Madonna's Blond Ambition Tour bustier, 1990, on display at the Rock and Roll Hall of Fame's "Women Who Rock" exhibit.
Somewhere in the nether regions of my inbox lies a press release I've been expecting for months. It's from the Rock and Roll Hall of Fame, and it's telling me why I should make the trip from Toronto to Cleveland for the "Women Who Rock: Vision, Passion, Power" exhibit this spring. I'll admit that I've always wanted to make this pilgrimage, even if I am of the opinion that shmoozy functions with red carpets and exquisite meals spit in the face of everything rock (and folk, and punk, and hip-hop) culture claims to stand for. I'm usually content to stomach a little bit of this hypocrisy in exchange for free wine and a bountiful swag bag, but as thousands of people head for Ohio to raise a glass to the women of rock, I can't help but feel ill.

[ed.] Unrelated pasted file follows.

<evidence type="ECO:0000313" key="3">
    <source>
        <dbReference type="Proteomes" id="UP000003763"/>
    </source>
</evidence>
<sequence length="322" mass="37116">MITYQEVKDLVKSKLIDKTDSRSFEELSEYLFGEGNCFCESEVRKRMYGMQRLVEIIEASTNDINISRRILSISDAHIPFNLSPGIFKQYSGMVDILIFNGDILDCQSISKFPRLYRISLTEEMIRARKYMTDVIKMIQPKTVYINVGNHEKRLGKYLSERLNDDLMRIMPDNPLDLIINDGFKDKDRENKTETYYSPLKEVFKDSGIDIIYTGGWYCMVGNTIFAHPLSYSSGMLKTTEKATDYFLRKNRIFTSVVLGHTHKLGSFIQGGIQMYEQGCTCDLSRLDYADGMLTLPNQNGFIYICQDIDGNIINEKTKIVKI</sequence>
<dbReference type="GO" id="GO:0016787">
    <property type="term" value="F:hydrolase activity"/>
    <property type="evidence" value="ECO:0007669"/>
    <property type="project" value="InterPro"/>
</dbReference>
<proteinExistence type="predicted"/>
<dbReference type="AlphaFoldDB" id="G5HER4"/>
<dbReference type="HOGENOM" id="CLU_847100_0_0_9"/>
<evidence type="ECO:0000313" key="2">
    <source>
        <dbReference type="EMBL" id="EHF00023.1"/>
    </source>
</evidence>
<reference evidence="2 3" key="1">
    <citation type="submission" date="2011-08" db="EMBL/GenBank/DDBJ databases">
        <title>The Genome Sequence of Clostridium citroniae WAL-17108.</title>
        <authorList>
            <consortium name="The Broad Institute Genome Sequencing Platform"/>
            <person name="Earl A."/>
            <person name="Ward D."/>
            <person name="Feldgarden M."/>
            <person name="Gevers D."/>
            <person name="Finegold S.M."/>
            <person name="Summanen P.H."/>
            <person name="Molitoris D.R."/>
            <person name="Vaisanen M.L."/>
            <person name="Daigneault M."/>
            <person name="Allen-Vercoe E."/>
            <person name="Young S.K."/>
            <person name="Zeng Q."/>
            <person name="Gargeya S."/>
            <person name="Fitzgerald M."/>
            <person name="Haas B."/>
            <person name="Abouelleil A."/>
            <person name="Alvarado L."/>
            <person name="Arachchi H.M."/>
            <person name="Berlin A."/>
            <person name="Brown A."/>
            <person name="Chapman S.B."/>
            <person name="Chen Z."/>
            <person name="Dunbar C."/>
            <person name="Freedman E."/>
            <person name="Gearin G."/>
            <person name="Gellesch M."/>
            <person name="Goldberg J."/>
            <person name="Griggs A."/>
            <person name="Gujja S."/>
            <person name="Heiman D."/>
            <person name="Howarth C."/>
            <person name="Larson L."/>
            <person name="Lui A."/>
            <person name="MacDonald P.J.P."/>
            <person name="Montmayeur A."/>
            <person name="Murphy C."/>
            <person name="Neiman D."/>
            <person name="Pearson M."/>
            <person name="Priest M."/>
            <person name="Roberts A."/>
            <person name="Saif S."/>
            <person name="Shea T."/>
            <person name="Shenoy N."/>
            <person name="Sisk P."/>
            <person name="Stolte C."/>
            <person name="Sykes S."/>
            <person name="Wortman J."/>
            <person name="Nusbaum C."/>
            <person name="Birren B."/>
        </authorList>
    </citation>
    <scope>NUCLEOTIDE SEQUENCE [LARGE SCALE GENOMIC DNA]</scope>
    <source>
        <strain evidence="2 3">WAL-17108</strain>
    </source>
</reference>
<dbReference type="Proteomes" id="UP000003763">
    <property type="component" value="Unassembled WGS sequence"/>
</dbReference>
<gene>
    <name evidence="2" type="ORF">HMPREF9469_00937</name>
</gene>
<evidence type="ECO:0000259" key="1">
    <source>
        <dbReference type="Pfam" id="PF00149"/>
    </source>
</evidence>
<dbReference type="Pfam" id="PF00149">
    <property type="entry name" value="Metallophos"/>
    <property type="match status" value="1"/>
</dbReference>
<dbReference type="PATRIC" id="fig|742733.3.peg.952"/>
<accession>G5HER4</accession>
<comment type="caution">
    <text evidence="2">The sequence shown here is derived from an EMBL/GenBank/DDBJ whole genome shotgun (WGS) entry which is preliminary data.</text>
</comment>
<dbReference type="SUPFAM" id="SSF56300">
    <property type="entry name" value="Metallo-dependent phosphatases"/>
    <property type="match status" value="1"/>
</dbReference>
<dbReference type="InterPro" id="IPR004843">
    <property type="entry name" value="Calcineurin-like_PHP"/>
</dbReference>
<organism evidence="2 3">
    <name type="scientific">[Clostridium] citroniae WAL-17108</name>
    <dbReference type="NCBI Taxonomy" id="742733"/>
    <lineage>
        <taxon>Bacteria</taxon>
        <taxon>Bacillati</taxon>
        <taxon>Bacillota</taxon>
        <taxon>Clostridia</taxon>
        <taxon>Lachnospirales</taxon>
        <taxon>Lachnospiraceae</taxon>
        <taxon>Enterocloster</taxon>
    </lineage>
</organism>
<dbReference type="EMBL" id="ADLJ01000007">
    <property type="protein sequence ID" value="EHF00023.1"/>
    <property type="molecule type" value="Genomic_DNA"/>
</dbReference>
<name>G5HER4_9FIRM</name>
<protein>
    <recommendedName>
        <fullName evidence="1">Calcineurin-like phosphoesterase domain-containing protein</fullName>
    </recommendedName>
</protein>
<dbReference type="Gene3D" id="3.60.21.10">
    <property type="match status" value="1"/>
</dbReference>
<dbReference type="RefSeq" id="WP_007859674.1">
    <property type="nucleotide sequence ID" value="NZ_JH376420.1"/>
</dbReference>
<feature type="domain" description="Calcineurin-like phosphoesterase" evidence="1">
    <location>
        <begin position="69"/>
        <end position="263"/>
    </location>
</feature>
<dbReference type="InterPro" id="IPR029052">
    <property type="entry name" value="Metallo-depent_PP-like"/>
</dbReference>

Since its inaugural induction ceremony in 1986, the Rock and Roll Hall of Fame has allowed 296 chosen ones into its privileged clubhouse of decorated rock stars. Fifty-six of them were women. This means that 81 percent of the inductees are men, an astonishingly high number that also reflects the committee that conducts the selection process. (One could argue that the ratio of men to women in rock music is also off balance. This still wouldn't explain why it took until 1995 for Janis Joplin to be inducted.)